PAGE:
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India: International Minority Rights Group survey warns of severe consequences for ignoring hate crimes »

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The international Minority Rights Groups annual survey in their flagship report, "State of the World´s Minorities and Indigenous Peoples 2014", says ignoring sectarian violence in India will serve to "consolidate the power base of extremist organizations". "If governments ignore hate crimes, the perpetrators see it as a green light to continue," the prevalence of hate crimes against minorities is widely under-estimated and is now being driven across borders by online propaganda, whether by sectarian jihadis or right-wing racists, ´says Mark Lattimer, MRG´s Executive Director.

The report elaborates that In South Asia´s India, Dalit women are regularly subjected to sexual violence as a result of their lower caste status - often in response to their demands for basic rights. This observation is particularly important with the news of Dalit minor girls raped in Bhagana in Haryana and Badayun in U.P a few months back where no justice have been attained till date and perpetrators happen to be from the powerful "Jat" community.

The rights group says that "hate crime towards minorities and indigenous peoples is a daily reality in many countries across the globe, but is often ignored by authorities".The report focuses on ´Freedom from hate´ and presents compelling evidence showing that hate crime and hate speech have been on the rise in South Asia too as other countries across the world. And that leads to ´violent extremism and terrorism´. In India there has been a spurt in communal and sectarian violence since 2013.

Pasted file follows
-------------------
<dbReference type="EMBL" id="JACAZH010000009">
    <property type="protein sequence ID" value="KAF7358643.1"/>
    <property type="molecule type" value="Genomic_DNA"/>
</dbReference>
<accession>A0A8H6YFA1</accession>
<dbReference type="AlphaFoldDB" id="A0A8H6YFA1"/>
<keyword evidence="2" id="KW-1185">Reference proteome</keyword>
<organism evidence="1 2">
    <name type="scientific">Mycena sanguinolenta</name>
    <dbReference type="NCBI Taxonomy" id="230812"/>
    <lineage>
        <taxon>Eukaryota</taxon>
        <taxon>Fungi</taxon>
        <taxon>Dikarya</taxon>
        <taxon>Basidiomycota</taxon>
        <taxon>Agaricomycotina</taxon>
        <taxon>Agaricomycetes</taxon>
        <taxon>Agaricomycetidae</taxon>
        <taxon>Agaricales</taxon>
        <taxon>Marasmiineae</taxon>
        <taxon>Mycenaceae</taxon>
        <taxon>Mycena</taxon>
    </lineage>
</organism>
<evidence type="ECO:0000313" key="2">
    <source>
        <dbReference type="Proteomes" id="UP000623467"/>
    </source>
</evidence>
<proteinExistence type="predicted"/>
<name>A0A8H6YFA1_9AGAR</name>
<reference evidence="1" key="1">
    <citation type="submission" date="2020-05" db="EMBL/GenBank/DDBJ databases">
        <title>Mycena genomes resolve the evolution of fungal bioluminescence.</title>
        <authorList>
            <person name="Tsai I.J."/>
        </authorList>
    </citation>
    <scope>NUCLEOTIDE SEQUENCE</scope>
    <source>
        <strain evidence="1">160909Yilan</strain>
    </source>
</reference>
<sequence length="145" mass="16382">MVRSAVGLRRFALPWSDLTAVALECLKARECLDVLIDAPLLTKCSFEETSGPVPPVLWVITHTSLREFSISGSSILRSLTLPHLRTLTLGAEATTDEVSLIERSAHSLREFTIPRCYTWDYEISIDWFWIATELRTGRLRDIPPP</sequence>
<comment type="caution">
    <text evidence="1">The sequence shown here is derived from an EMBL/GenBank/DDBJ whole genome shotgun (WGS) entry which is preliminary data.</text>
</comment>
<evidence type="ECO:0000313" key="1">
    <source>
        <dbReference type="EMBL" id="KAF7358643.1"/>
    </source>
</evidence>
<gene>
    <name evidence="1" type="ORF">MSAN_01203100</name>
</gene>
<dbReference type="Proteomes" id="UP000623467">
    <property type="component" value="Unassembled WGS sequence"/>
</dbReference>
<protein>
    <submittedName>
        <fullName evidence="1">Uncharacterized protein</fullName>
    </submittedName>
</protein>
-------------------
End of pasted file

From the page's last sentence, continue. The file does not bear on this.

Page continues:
´The impact on victims of violent crime is well-known, but when such crimes are motivated by ethnic or religious hatred, whole communities are made to feel under attack. Hate crimes need to be recognized as such and the perpetrators punished.´ says Mark Lattimer."Hate crimes send a message not only to the individuals targeted, but also to their communities. This is especially evident in violence against minority and indigenous women, with rape and sexual assault employed as a weapon of war or an instrument of oppression to fragment and humiliate entire civilian populations, says MRG.

"The prevalence of demeaning or inflammatory language in political discourse, sermons, the media and online has very real implications for marginalized communities. The report highlights many countries in 2013 where rumors and incitement led to violence and loss of life."In India just after the new rightwing BJP government was voted to power, a techie was brutally killed by Hindu extremist group in urban Pune over Facebook post row for just sporting a beard.

While the 2014 "State of the World´s Minorities and Indigenous Peoples" documents disheartening levels of violence, harassment and verbal abuse across the world, it also includes many examples of how hatred is being countered by legislators, politicians, journalists, and communities, by addressing the root causes. Though there is still a long way to go before minorities and indigenous peoples across the world are able to enjoy freedom from hate, these and other initiatives highlighted in the report show some of the ways forward.

Posted on August 08, 2014

--- The Indian Minority